Tuesday, April 8, 2008

Mets Lose Last Opener at Shea 5-2

I took a personal day off from work to watch on TV the last opening game at Shea Stadium.  I attended the second game ever at Shea on April 18, 1964 when I was 15 years old in the 9th grade.  I remember I went with classmate Alan Metzger and his friend Yak.  We brought a banner to the game which said "Casey for Prez."   The Mets took a 2-0 lead but the bull pen could not hold it so the Amazins lost 5-2 to drop their record to 2-4.  The box score can be found at http://scores.espn.go.com/mlb/boxscore?gameId=280408121.  There were 56,350 fans at the game including the Distinguished Professor of Saturday Night Oldies who reads this journal religiously.  I better be careful not to make any typographical errors, because if I do, he will nail me.


Anonymous said...

Any truth to the rumor that they may name the new Mets stadium after Sidney Fields?

Anonymous said...

Bruce, two items....there's a woman who regularly takes out books from the library to read. Has the library card, etc. I was looking at one of her books and the library has this cardboard strip which runs throughout the front cover. It says do not remove. I'm guessing the library won't accept any book for return should this cardboard strip be damaged and removed. Is this standard practice?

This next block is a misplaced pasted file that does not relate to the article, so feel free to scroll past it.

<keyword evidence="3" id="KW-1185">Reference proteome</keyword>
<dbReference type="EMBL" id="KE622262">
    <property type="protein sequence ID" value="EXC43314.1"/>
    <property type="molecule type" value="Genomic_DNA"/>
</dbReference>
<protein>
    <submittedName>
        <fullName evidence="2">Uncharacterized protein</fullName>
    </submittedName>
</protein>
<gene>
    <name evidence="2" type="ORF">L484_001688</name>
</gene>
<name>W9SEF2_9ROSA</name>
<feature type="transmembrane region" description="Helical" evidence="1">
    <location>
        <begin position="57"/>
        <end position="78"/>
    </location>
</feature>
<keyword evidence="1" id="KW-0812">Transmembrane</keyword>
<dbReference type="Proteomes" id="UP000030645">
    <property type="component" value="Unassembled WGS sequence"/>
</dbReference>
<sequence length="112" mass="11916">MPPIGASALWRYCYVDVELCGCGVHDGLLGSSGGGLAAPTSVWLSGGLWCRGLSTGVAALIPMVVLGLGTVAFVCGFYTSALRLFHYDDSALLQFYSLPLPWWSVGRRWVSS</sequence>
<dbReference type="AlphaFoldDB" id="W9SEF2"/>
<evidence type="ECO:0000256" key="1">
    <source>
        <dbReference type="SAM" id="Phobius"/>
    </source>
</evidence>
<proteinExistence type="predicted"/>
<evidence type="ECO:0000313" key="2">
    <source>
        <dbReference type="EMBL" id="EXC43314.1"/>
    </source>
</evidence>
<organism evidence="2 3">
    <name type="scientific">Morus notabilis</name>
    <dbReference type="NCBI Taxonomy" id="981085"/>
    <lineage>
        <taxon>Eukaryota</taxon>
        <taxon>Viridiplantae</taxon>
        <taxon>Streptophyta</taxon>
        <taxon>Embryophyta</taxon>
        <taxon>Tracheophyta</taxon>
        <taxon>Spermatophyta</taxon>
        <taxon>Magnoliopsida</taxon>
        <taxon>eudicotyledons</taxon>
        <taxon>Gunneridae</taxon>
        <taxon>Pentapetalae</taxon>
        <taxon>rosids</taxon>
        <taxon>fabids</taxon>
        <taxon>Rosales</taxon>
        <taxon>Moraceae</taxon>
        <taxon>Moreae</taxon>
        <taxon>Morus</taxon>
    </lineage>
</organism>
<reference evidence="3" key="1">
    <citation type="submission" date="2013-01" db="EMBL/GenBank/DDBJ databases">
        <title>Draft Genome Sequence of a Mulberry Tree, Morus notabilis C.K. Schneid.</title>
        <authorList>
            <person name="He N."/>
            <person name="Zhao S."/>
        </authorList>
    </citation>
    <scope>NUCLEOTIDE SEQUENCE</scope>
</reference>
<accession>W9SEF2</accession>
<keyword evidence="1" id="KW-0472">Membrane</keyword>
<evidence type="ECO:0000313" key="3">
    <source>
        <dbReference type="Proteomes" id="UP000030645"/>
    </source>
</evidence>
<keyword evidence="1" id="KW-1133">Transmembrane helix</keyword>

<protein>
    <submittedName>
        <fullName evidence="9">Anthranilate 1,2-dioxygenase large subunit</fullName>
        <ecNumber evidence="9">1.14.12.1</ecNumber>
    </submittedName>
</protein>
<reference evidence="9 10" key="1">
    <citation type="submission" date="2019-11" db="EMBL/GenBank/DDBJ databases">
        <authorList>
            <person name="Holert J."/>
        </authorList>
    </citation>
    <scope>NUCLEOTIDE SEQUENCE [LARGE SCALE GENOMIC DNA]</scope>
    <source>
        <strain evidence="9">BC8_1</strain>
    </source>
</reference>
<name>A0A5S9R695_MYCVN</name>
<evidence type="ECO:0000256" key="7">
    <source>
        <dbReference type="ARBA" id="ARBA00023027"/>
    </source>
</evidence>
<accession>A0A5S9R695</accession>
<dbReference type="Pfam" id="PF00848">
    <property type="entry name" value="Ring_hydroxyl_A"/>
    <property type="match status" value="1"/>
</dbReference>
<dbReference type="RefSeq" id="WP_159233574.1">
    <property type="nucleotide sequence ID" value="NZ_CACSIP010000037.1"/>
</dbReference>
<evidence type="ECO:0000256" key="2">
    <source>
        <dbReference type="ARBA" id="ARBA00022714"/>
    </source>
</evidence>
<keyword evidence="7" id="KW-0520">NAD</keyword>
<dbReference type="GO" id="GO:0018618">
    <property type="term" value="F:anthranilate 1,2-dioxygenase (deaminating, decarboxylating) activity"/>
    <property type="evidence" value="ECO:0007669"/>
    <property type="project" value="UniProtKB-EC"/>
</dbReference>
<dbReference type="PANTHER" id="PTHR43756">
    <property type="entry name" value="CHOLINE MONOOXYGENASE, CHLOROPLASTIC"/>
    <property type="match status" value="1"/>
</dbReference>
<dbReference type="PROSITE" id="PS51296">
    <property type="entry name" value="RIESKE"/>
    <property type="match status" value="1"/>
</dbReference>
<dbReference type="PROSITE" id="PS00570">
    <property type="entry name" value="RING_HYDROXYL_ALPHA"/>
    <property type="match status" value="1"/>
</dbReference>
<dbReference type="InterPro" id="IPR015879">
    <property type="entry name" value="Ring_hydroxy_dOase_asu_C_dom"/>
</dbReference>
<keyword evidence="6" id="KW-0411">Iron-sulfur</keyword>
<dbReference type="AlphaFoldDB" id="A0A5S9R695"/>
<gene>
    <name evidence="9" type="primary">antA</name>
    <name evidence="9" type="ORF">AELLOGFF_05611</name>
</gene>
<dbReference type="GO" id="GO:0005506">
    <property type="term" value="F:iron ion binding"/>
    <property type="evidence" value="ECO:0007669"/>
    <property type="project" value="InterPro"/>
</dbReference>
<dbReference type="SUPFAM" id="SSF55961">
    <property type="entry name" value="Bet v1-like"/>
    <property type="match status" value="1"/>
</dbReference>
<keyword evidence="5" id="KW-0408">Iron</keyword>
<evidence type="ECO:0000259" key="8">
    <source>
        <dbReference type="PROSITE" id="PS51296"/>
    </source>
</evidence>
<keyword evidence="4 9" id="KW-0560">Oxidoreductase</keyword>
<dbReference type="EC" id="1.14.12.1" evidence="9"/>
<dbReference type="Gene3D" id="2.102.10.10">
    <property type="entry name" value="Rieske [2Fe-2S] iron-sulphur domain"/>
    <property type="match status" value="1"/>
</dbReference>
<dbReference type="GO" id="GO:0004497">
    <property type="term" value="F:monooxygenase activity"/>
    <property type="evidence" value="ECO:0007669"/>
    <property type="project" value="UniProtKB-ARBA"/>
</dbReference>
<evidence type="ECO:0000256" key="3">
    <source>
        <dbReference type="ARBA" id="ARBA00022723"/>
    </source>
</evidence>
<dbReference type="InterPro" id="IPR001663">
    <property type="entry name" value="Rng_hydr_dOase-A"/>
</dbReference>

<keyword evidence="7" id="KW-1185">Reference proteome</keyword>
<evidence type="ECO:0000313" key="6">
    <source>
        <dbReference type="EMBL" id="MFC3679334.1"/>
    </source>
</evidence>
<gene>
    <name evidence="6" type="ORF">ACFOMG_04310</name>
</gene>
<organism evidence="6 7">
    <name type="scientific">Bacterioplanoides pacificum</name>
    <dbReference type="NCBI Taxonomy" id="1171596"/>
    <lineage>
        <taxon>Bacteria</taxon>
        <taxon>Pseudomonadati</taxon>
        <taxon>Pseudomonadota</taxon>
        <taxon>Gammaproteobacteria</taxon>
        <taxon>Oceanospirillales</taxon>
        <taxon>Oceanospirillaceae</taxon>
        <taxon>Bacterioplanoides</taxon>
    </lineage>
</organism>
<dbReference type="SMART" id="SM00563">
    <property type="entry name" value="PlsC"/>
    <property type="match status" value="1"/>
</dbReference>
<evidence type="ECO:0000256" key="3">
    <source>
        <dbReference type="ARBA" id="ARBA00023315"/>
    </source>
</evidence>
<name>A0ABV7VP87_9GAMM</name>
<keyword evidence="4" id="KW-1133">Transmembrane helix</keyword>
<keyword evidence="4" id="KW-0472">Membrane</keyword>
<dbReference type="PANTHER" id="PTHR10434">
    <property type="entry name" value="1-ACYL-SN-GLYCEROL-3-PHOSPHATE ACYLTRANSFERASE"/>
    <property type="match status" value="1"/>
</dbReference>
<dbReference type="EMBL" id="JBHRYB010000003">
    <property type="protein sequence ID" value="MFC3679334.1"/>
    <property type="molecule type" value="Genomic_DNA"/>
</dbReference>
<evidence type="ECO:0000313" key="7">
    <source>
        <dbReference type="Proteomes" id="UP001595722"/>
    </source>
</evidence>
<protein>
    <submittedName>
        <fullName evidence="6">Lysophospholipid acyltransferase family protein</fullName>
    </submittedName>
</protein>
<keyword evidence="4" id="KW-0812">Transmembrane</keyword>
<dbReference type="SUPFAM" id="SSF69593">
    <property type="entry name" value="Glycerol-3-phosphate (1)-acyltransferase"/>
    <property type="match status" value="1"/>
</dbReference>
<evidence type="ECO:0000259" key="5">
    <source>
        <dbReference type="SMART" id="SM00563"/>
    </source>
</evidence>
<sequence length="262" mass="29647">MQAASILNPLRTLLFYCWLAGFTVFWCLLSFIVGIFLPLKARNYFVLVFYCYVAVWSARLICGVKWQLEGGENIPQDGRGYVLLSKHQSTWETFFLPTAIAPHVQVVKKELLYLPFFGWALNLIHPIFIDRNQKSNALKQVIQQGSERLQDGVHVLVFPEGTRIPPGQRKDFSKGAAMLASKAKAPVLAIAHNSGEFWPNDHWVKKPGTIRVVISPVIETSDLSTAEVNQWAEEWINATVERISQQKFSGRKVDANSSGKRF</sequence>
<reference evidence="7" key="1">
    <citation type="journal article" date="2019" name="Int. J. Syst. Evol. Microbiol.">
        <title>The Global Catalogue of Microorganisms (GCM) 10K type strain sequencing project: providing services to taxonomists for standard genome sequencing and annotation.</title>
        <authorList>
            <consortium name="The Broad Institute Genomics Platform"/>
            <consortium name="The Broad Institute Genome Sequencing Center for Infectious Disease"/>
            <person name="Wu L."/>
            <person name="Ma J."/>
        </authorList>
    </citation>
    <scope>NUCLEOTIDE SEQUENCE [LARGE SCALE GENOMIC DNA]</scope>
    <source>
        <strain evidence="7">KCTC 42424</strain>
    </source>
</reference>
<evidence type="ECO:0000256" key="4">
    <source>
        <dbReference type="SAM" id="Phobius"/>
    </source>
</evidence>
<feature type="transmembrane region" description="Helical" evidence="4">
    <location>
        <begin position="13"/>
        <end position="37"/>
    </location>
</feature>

Secondly, I have asked our friend Alan Berman to submit an article for The Journal and so far nothing. As you well know, it isn't hard to do.

Perhaps Alan could write a memo on Saturday Night Oldies. You and I write regularly. Frank does as well on Yahoo S.N.O. I hope A.B. submits something soon.

Anonymous said...

Like Saturday Night Oldies, Ed Sullivan too was on WABC Radio.

The Museum of Broadcast Communications says in 1932, Ed Sullivan launched a "radio program over Columbia Station WCBS (then WABC), showcasing new talent."

Wikipedia also tells us: The WABC call signs were used "previously on CBS Radio's New York City outlet, before adopting their current WCBS identity in 1946."

Guess this explains the bond that Saturday Night Oldies listeners have for the late great Ed Sullivan.

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